Here’s a thought experiment for you: if you took a banker from the 19th Century and dropped them into a modern high street branch, how long would it take them to get to work?
How familiar would the world of ATMs, electronic payments, internet banking, complex financial vehicles and so on be? Now exchange banker for lawyer – and the systems and processes by which law operates are, by and large, still the same.
Here in South Africa, the need for a shake-up of the way we provide legal services is clear. On the surface, our legal system is robust: we have an independent judiciary, which is accountable to the Constitution. But at the point of interaction the system often breaks down, whether it’s corrupt cops, wilful ignorance of gender violence or the cost and expense of drawing up and enforcing business contracts, every aspect of law is ripe for innovation.
And one way to help that is The Hague Institute for Innovation of Law’s (HiiL) Justice Accelerator programme. It’s currently recruiting legally minded entrepreneurs who want to do for justice systems what M-PESA did for cash in the informal economy. On offer is a mix of equity-free funding, local training, a spot at the annual Justice Entrepreneurship School in The Netherlands and access to a large network of potential partners, investors and like-minded folk from legal, professional and business backgrounds.
Can you imagine a world where Facebook chatbots dispense legal services, or those on trial have digital access to their case dockets and court calendars? Where advice for land claims or service delivery issues is just an SMS away? Or any one of a thousand other applications of common technology applied to justice issues in South Africa?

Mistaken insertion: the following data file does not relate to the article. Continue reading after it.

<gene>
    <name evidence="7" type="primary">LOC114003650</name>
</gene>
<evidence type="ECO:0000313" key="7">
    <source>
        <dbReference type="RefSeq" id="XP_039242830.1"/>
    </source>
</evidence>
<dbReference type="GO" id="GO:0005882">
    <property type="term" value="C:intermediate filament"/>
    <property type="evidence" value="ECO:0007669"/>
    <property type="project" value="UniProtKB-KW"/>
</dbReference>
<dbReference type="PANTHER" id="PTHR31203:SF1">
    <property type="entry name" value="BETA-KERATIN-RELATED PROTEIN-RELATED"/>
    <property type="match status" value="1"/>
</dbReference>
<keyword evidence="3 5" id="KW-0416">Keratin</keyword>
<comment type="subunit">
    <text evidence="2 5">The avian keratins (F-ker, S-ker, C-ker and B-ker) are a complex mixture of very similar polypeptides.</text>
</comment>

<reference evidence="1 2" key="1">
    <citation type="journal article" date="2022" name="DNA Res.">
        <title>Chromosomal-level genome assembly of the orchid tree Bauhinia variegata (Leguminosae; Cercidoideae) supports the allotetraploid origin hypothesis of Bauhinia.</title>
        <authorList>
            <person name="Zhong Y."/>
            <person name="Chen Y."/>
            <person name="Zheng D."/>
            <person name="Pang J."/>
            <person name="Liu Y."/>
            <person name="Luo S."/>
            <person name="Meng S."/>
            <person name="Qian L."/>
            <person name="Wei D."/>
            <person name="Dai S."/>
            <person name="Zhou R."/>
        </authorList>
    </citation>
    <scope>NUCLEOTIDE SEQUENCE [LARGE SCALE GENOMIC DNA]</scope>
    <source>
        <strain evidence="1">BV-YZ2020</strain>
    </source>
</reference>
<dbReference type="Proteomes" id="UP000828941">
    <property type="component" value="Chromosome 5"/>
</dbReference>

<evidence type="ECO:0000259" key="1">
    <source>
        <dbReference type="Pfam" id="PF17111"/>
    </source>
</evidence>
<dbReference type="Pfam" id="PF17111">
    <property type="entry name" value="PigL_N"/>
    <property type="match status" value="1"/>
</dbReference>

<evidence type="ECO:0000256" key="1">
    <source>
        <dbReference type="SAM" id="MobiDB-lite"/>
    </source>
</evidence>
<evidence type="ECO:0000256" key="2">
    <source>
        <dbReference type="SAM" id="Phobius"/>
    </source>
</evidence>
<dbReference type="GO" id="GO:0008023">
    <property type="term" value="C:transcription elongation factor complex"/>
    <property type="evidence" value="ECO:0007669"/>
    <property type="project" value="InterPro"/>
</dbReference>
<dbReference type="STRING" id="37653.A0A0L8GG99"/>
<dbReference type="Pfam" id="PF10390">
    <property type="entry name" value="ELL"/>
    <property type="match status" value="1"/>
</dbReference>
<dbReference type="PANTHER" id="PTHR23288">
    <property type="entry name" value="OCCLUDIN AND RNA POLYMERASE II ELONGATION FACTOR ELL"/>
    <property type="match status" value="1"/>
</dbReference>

If the answer is yes, then put yourself forward for the Justice Accelerator. It’s currently looking for entrepreneurs, lawyers, civil activists and technologists – anyone who has an idea that can change the way law operates for the better. All applications are welcome: HiiL’s objective is to grow sustainable organisations in the sector, but we also want to help get nascent ideas off the ground by building a network of local practitioners.
Last year HiiL supported two organisations in South Africa, including Legal Legends.
In general, we find that justice innovations fall into three categories:
- Legal information, awareness and education: legal education & rights awareness, data and transparency;
- Access to justice, legal services and dispute resolution: legal services – ‘Lawyers 2.0’, dispute systems and procedures, human rights and protective measures;
- Inclusive justice policies: rule-making and governance, compliance and enforcement, advocacy and corruption fighting.
If you’ve got an idea or organisation that fits the bill, we’d love to hear from you.
Applications for the Justice Accelerator close on 30 June, and should be made via the website at www.innovatingjustice.com. We’re also holding several events over the next few weeks, including:
Open Maboneng, Johannesburg, Friday 9 June 3.30pm
Workshop 17, Cape Town, Thursday 15 June 1pm
Look forward to seeing you there.
Adam Oxford is an agent for HiiL in Southern Africa.